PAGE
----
To Thanksgiving Farm with Marilyn for a Sunday afternoon wine-tasting not far from Itchy Ankle. The historic homestead and its rolling acres are owned by Doug and Maureen, a scientist and a lawyer from New Jersey who took over the old tobacco farm, and are building their own wine business. Doug grew his first vines in 1996, before he met Maureen. Now they sell about 6000 bottles a year. The hobby started in the barn, but now they have pristine production premises, and a wood paneled tasting room, open on Sunday afternoons.
Doug and Maureen have just returned from a busman’s holiday to Bordeaux. In the south of France, grapes are grown in limestone soil, low to the ground. They ripen in the heat of the sun which bounces off the chalky earth. “It wouldn’t work here” said Maureen “not with the possums and raccoons and squirrels–and my knees couldn’t bend that low to pick”
Raccoons are the Maryland vintner’s worst enemy for they can climb the vines to steal the crop. Too much rain is bad–risk of blackrot. Once the wine is fermenting, Doug has to be vigilant about the Angels’ share–too much evaporation and bacteria moves in to fill the available space. Topping off is vital. They buy their barrels from France where the oak makes the wine taste good. American oak adds too much of a vanilla flavor, says Maureen.. The barrels have to be replaced every two years–after that they become too infused with tannin and that isn’t what you want in even the deepest of red wines. Apparently.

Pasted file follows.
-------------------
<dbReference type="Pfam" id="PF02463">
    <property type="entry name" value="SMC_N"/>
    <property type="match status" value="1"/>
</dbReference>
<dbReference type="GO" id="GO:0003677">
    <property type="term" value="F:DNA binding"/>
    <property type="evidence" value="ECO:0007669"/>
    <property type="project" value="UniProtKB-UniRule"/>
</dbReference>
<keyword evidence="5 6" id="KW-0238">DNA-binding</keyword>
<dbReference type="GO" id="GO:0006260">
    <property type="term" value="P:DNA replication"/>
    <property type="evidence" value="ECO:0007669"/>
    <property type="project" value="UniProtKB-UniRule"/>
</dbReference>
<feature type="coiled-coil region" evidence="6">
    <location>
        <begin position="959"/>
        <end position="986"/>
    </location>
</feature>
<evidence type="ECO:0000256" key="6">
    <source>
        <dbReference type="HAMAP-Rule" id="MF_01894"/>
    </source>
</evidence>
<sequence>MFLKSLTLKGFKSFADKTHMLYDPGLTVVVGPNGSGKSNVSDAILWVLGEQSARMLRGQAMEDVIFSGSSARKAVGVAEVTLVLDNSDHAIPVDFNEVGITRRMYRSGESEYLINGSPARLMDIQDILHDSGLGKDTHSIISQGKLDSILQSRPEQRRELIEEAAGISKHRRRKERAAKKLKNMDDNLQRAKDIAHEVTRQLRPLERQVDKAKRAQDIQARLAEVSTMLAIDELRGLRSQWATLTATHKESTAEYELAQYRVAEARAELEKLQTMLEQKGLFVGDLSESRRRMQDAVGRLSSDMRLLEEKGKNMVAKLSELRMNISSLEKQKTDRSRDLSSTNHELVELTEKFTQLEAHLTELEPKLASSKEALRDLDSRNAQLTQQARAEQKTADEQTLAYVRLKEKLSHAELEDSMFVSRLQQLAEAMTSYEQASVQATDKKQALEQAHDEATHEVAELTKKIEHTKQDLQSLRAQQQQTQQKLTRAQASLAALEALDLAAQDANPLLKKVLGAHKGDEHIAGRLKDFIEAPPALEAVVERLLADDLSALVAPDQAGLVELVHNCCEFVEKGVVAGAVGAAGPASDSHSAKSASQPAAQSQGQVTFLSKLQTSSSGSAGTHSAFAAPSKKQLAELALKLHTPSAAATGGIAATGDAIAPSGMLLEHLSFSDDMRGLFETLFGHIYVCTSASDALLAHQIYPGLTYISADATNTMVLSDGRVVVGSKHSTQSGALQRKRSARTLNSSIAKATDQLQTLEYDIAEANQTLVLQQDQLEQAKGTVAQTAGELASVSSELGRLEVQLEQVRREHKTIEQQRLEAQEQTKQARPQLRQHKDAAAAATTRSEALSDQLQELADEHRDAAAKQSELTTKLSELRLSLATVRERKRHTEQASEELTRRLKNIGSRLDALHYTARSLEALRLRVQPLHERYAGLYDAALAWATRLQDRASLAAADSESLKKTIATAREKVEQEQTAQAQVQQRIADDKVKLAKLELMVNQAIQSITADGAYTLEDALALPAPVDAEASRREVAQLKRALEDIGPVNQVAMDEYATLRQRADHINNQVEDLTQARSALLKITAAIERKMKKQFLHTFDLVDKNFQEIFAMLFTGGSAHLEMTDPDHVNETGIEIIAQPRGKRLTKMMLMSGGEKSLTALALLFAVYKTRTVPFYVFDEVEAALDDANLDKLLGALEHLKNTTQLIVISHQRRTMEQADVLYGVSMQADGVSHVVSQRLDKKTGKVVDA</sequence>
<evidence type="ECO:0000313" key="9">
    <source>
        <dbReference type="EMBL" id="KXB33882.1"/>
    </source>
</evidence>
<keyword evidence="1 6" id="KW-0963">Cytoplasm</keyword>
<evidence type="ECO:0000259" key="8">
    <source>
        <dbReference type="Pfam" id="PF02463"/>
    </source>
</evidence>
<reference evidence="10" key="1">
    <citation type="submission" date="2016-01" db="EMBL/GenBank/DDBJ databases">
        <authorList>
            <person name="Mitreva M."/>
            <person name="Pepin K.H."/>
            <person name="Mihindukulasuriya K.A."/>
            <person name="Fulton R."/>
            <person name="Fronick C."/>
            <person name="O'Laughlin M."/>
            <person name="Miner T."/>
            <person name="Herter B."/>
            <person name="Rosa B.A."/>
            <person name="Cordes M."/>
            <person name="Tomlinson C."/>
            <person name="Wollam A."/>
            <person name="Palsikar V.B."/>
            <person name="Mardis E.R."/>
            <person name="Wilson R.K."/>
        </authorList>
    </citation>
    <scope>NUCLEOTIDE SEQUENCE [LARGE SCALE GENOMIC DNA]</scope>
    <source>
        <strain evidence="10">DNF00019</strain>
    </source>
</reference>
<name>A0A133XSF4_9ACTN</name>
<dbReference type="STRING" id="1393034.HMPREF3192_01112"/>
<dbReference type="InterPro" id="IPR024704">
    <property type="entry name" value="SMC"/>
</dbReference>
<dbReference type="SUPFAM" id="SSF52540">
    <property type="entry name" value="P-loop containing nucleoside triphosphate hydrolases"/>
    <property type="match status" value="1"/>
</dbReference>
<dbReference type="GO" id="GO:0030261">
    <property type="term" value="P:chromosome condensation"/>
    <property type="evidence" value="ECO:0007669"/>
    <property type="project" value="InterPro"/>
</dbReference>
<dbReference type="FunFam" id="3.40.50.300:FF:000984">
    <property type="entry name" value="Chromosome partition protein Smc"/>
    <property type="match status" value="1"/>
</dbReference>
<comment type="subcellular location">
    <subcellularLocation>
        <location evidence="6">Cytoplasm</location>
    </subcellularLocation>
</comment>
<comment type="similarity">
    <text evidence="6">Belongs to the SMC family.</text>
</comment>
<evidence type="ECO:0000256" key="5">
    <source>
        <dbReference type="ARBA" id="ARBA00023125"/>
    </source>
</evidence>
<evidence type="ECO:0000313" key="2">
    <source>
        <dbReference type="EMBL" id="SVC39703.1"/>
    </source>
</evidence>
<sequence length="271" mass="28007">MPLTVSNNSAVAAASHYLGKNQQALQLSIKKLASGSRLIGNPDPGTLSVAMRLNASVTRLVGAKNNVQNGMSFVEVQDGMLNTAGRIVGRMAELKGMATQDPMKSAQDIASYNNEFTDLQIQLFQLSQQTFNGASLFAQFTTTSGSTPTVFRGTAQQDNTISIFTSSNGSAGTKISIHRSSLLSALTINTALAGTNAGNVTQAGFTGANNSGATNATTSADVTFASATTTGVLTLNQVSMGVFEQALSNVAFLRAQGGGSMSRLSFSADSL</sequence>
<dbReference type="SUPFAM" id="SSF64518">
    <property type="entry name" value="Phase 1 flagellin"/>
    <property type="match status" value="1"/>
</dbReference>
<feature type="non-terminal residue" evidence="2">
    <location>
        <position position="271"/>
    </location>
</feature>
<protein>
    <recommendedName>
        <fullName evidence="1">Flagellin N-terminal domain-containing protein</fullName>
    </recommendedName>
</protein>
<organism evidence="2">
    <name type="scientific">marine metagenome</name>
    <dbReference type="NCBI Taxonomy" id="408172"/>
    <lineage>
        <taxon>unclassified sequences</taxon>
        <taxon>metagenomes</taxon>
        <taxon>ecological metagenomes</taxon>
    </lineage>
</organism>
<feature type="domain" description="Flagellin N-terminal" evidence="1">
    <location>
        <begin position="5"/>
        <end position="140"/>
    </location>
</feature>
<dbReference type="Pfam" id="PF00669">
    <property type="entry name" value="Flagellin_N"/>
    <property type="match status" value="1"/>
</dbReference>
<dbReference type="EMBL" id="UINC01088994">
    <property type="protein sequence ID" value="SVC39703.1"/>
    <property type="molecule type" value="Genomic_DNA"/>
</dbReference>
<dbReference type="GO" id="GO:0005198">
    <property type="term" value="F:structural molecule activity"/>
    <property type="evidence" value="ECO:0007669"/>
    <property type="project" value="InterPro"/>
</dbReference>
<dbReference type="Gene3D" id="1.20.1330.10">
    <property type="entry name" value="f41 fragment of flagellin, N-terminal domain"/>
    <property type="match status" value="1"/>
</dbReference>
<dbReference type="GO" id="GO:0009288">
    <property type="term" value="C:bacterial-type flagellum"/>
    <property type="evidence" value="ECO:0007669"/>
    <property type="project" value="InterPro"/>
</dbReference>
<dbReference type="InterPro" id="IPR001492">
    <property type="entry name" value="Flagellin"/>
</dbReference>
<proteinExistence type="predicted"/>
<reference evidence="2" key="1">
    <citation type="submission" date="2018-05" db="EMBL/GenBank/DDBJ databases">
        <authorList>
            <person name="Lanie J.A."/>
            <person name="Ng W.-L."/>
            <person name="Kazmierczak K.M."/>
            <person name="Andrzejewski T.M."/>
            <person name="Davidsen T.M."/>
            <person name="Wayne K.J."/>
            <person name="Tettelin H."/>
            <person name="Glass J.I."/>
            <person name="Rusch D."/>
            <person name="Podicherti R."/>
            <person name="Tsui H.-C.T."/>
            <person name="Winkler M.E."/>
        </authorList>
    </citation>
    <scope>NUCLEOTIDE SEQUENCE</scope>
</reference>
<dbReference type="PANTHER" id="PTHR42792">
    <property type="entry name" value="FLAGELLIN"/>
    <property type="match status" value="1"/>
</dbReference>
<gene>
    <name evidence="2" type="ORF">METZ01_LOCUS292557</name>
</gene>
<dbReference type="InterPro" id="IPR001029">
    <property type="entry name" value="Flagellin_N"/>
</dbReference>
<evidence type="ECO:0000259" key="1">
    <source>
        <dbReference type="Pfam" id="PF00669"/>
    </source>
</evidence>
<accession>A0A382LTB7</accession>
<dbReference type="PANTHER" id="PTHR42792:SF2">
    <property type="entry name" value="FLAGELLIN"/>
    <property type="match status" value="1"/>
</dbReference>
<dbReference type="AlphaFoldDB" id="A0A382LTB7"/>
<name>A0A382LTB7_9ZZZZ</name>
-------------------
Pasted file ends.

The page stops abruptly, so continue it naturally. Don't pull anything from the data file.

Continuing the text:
The white table wine from Thanksgiving Farm is the color of straw or honey and tastes to me of apricot and honey. It goes down very well. I am enjoying a glass as I write.
The rose is crisp and dry and would I think be good with cheese, outside on a warm day.
Marilyn felt it best I leave before I tried too much of the red Meritage but I have brought three bottles home with me, so I can give you a full report some other time.
Doug and Maureen keep a cow, the last of a herd that belonged, I believe (my ability to follow complex stories became impaired after the second large glass) to the previous owners of the farm. She is just known as the Heifer, because she was meant for the block, the freezer and the table. Instead she lives in a buttercup meadow and eats the Must–the slop of stem, seeds, leaves and squashed wasps that runs off after the wine is pressed. She is one happy Heifer.
The situation of Thanksgiving Farm is idyllic. It is fascinating to learn about the wine-making process from picking–all by hand–to bottling, corking, foil and label. It’s life-enhancing to meet people who take risk and make time to follow their passion. We had a great afternoon.